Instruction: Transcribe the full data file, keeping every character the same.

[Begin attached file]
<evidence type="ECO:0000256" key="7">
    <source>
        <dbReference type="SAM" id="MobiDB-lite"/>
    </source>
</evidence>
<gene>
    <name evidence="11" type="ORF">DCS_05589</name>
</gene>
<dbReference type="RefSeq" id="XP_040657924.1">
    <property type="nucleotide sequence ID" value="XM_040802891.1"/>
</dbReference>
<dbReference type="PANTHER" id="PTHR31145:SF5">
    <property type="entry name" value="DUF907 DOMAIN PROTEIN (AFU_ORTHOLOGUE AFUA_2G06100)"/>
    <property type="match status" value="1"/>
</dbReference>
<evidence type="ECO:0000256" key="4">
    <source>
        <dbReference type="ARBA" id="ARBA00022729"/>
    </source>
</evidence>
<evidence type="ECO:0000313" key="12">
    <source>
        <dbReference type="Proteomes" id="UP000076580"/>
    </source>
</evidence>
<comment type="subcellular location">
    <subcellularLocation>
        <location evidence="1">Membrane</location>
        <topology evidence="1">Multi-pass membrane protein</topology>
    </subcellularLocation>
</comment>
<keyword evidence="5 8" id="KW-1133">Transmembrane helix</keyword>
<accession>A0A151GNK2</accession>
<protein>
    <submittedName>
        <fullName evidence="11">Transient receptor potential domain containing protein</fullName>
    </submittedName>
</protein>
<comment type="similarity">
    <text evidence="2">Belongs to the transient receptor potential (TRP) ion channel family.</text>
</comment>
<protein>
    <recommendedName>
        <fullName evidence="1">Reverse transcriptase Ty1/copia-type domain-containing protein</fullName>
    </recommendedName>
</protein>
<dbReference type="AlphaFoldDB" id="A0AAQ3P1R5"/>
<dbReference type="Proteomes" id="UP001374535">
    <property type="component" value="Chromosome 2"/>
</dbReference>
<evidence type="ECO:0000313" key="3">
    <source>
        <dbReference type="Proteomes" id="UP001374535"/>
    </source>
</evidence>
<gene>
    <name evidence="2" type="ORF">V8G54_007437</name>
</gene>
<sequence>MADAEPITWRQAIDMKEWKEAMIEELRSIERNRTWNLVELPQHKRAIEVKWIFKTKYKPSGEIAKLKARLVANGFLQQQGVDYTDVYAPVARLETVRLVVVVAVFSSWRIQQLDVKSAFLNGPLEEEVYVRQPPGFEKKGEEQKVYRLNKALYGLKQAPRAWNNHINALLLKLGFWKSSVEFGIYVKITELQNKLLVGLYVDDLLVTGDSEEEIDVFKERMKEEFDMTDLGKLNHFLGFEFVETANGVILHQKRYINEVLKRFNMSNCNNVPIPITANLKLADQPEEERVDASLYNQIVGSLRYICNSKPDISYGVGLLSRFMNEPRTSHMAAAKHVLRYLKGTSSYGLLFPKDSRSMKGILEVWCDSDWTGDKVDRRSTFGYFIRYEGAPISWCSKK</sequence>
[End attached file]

<evidence type="ECO:0000256" key="7">
    <source>
        <dbReference type="SAM" id="MobiDB-lite"/>
    </source>
</evidence>
<gene>
    <name evidence="11" type="ORF">DCS_05589</name>
</gene>
<dbReference type="RefSeq" id="XP_040657924.1">
    <property type="nucleotide sequence ID" value="XM_040802891.1"/>
</dbReference>
<dbReference type="PANTHER" id="PTHR31145:SF5">
    <property type="entry name" value="DUF907 DOMAIN PROTEIN (AFU_ORTHOLOGUE AFUA_2G06100)"/>
    <property type="match status" value="1"/>
</dbReference>
<evidence type="ECO:0000256" key="4">
    <source>
        <dbReference type="ARBA" id="ARBA00022729"/>
    </source>
</evidence>
<evidence type="ECO:0000313" key="12">
    <source>
        <dbReference type="Proteomes" id="UP000076580"/>
    </source>
</evidence>
<comment type="subcellular location">
    <subcellularLocation>
        <location evidence="1">Membrane</location>
        <topology evidence="1">Multi-pass membrane protein</topology>
    </subcellularLocation>
</comment>
<keyword evidence="5 8" id="KW-1133">Transmembrane helix</keyword>
<accession>A0A151GNK2</accession>
<protein>
    <submittedName>
        <fullName evidence="11">Transient receptor potential domain containing protein</fullName>
    </submittedName>
</protein>
<comment type="similarity">
    <text evidence="2">Belongs to the transient receptor potential (TRP) ion channel family.</text>
</comment>
<protein>
    <recommendedName>
        <fullName evidence="1">Reverse transcriptase Ty1/copia-type domain-containing protein</fullName>
    </recommendedName>
</protein>
<dbReference type="AlphaFoldDB" id="A0AAQ3P1R5"/>
<dbReference type="Proteomes" id="UP001374535">
    <property type="component" value="Chromosome 2"/>
</dbReference>
<evidence type="ECO:0000313" key="3">
    <source>
        <dbReference type="Proteomes" id="UP001374535"/>
    </source>
</evidence>
<gene>
    <name evidence="2" type="ORF">V8G54_007437</name>
</gene>
<sequence>MADAEPITWRQAIDMKEWKEAMIEELRSIERNRTWNLVELPQHKRAIEVKWIFKTKYKPSGEIAKLKARLVANGFLQQQGVDYTDVYAPVARLETVRLVVVVAVFSSWRIQQLDVKSAFLNGPLEEEVYVRQPPGFEKKGEEQKVYRLNKALYGLKQAPRAWNNHINALLLKLGFWKSSVEFGIYVKITELQNKLLVGLYVDDLLVTGDSEEEIDVFKERMKEEFDMTDLGKLNHFLGFEFVETANGVILHQKRYINEVLKRFNMSNCNNVPIPITANLKLADQPEEERVDASLYNQIVGSLRYICNSKPDISYGVGLLSRFMNEPRTSHMAAAKHVLRYLKGTSSYGLLFPKDSRSMKGILEVWCDSDWTGDKVDRRSTFGYFIRYEGAPISWCSKK</sequence>